The Internet of Things offers the potential of a networking revolution. But, while the theory is sound, its realization must overcome many hurdles first.
The Internet of Things will be everything to malevolent cybermarauders. Terrorists, criminals and hackers will have a field day out-innovating the defenders of cyberspace.
The U.S. intelligence community had a good read on the unfolding events in Ukraine and with ISIL in Syria and Iraq. However, even the community's prescience has its limits.
Snowden and Manning have done serious damage to U.S. intelligence capabilities, and adversaries are adjusting their activities in response.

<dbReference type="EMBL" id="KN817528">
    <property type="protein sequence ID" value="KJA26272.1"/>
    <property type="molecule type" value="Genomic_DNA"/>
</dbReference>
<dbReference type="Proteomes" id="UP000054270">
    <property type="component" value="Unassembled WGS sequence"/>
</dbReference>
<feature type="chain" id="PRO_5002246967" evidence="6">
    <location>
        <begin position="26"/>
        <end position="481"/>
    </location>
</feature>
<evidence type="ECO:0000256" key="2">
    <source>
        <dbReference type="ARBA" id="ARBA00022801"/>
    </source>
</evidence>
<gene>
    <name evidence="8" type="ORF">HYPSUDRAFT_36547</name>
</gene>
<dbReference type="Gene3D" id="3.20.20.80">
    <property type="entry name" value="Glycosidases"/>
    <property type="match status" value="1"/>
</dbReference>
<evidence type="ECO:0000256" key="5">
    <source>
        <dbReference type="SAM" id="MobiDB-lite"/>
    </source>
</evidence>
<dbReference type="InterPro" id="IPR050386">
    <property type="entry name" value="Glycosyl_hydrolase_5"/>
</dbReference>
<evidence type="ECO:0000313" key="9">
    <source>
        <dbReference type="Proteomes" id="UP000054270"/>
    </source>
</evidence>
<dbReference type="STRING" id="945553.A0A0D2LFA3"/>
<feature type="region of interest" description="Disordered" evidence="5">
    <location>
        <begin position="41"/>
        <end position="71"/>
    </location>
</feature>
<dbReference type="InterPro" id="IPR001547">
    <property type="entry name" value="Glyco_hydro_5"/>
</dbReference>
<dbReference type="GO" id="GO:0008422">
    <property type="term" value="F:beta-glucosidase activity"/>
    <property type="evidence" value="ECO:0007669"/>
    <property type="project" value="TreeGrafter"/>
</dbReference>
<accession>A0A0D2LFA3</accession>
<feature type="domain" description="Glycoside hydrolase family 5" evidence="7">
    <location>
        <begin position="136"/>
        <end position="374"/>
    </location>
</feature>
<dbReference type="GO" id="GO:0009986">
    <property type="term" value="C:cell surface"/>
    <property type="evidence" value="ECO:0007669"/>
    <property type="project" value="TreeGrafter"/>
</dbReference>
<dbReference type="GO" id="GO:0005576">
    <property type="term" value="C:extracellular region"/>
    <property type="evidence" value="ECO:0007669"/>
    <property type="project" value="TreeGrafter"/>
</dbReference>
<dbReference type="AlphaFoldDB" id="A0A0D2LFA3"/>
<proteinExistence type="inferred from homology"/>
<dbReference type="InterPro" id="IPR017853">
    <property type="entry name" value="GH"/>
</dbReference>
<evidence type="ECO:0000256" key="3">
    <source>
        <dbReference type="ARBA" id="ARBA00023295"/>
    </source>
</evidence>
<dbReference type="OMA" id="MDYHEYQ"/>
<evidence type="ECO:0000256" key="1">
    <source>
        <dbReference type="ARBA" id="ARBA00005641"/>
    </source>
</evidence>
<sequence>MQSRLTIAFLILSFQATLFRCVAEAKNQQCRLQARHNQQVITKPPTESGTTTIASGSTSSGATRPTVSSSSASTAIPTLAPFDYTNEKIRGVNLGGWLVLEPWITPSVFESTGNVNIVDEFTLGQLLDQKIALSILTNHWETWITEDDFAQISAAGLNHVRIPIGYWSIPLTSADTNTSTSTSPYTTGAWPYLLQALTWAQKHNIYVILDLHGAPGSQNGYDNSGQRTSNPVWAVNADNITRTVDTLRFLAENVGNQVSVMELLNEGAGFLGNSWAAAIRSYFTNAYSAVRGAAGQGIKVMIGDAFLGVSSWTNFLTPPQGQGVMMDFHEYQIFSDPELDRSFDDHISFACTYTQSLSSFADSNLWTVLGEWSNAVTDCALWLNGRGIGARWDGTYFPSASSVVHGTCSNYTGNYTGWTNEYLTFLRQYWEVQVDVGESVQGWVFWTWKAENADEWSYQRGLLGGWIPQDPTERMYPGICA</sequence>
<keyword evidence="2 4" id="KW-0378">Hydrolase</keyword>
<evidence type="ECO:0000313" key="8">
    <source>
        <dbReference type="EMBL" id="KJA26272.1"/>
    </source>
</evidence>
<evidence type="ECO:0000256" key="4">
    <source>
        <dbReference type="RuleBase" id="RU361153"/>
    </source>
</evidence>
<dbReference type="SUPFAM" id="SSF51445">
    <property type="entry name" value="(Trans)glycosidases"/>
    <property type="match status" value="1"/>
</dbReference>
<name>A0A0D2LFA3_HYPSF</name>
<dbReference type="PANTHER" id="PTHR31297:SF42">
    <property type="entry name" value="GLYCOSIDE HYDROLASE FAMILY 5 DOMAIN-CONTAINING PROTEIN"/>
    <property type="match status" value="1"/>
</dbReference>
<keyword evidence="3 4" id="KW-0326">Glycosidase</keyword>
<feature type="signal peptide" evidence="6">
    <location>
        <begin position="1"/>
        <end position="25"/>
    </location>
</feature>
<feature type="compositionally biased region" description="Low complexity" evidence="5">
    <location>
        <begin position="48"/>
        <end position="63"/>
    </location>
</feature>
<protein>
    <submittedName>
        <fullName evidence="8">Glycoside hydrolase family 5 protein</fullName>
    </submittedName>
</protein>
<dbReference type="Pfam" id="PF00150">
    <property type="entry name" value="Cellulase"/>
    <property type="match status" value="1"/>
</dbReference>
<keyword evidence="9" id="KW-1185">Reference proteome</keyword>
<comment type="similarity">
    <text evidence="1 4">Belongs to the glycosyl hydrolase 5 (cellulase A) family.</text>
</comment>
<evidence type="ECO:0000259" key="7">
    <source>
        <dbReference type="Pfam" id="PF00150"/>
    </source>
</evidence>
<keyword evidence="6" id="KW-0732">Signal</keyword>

Cyber intelligence sharing must change its nature as well as expand its reach.
Organizations cannot hope to counter cyber intruders if they don't fully understand their own network and why they are targeted.
Food, water, disease and energy increasingly are becoming disruptive to global security. Accordingly, they are moving up the intelligence priority list.
The intelligence community is striving to determine how it can work with industry early, before requirements for capabilities are confirmed, to get out ahead of challenges.
The first U.S. national intelligence strategy in five years is released exclusively in unclassified form.
Demands for "immaculate collection" of intelligence data are putting U.S. national security at risk.